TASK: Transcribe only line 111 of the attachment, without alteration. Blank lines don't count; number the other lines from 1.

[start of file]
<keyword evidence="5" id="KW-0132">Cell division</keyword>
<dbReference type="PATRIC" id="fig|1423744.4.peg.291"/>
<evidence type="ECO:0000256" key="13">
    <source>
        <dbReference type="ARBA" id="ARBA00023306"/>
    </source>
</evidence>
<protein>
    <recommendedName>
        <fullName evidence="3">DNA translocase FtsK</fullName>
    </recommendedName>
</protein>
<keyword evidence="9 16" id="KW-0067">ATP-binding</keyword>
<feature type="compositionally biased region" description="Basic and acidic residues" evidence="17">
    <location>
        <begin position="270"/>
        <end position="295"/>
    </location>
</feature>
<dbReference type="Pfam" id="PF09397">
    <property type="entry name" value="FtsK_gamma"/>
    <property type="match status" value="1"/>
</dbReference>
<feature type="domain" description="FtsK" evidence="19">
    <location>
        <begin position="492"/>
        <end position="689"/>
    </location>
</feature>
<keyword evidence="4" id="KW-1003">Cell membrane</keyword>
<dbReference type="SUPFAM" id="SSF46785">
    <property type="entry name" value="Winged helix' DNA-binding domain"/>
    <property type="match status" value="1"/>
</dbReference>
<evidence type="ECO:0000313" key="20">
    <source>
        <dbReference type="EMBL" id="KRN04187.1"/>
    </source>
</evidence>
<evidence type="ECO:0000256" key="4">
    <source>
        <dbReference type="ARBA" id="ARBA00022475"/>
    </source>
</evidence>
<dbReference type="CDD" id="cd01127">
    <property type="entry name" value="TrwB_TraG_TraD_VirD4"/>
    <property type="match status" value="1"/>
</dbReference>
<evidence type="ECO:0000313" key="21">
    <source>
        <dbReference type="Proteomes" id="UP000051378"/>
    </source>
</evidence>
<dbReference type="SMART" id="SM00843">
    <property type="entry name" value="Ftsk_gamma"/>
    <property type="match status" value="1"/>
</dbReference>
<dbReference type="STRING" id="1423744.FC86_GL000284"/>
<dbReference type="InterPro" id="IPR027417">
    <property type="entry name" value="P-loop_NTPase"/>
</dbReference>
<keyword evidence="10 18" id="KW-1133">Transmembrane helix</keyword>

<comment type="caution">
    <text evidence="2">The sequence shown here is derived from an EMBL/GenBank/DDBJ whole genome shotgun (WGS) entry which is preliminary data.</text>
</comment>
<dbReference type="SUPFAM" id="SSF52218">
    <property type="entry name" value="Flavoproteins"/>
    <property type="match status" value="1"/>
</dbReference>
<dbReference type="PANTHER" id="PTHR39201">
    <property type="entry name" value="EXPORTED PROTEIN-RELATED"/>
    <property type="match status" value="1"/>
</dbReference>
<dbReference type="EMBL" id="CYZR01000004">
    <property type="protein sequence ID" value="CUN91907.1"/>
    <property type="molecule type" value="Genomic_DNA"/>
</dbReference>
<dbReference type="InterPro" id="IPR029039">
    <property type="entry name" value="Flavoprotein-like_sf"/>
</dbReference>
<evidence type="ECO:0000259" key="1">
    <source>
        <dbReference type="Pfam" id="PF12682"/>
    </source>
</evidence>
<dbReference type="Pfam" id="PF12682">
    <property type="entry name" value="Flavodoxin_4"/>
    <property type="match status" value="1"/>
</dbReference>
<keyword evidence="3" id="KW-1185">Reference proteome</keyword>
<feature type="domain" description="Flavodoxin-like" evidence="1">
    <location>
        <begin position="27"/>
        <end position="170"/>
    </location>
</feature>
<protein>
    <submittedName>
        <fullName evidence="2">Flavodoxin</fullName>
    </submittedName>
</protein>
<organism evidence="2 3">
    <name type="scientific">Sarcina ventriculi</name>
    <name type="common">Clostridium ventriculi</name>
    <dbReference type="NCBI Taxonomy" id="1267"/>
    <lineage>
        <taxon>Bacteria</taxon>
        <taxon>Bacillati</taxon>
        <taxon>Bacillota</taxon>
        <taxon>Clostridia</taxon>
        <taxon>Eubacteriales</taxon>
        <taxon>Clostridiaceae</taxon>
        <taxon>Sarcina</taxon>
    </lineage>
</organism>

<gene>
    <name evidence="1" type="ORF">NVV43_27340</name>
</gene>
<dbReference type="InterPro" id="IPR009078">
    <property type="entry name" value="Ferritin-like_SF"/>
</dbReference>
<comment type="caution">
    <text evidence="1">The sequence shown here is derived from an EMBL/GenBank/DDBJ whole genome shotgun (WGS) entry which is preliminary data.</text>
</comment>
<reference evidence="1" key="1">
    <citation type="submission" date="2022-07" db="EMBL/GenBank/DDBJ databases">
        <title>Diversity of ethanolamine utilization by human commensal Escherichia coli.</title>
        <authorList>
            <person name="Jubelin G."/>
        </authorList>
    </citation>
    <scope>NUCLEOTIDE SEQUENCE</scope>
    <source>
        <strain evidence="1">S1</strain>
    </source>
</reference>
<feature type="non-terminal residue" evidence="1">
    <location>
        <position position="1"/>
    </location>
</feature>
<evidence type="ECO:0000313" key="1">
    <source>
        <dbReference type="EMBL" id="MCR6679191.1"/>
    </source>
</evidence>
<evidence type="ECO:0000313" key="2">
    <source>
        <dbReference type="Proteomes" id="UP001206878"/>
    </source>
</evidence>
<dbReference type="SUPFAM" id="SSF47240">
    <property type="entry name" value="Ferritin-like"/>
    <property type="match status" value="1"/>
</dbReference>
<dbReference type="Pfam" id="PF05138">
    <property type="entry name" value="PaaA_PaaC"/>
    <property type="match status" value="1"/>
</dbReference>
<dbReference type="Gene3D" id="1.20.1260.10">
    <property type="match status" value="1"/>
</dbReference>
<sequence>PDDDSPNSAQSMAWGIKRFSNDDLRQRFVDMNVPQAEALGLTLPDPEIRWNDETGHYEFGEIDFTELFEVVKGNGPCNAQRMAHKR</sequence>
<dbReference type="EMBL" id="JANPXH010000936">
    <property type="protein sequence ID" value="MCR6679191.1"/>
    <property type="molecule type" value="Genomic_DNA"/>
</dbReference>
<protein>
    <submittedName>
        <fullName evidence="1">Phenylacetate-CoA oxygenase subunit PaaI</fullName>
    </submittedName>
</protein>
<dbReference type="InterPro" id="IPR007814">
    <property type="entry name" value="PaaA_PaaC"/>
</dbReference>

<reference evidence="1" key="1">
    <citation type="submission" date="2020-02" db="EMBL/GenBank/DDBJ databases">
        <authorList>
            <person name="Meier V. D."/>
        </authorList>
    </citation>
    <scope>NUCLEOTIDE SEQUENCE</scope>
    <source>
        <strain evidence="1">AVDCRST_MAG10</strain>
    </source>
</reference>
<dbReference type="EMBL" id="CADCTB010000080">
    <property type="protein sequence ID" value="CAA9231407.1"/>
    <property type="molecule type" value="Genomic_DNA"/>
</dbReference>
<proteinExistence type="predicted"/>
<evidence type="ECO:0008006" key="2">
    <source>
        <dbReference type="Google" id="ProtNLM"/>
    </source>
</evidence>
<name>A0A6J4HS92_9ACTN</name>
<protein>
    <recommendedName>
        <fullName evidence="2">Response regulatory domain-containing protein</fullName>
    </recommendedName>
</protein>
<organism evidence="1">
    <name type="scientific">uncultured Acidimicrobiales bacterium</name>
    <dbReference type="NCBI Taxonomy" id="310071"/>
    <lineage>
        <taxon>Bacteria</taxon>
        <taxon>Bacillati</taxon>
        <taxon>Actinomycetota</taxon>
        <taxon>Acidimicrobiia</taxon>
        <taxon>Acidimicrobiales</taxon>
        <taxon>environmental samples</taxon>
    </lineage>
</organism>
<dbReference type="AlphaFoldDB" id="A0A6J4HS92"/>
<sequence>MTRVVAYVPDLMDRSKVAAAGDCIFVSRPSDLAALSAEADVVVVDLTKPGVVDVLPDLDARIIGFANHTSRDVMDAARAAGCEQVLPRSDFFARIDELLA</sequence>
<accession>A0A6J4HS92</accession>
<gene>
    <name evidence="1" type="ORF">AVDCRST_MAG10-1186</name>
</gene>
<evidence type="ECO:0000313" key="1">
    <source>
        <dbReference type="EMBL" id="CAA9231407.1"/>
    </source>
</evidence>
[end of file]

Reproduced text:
        <taxon>Eubacteriales</taxon>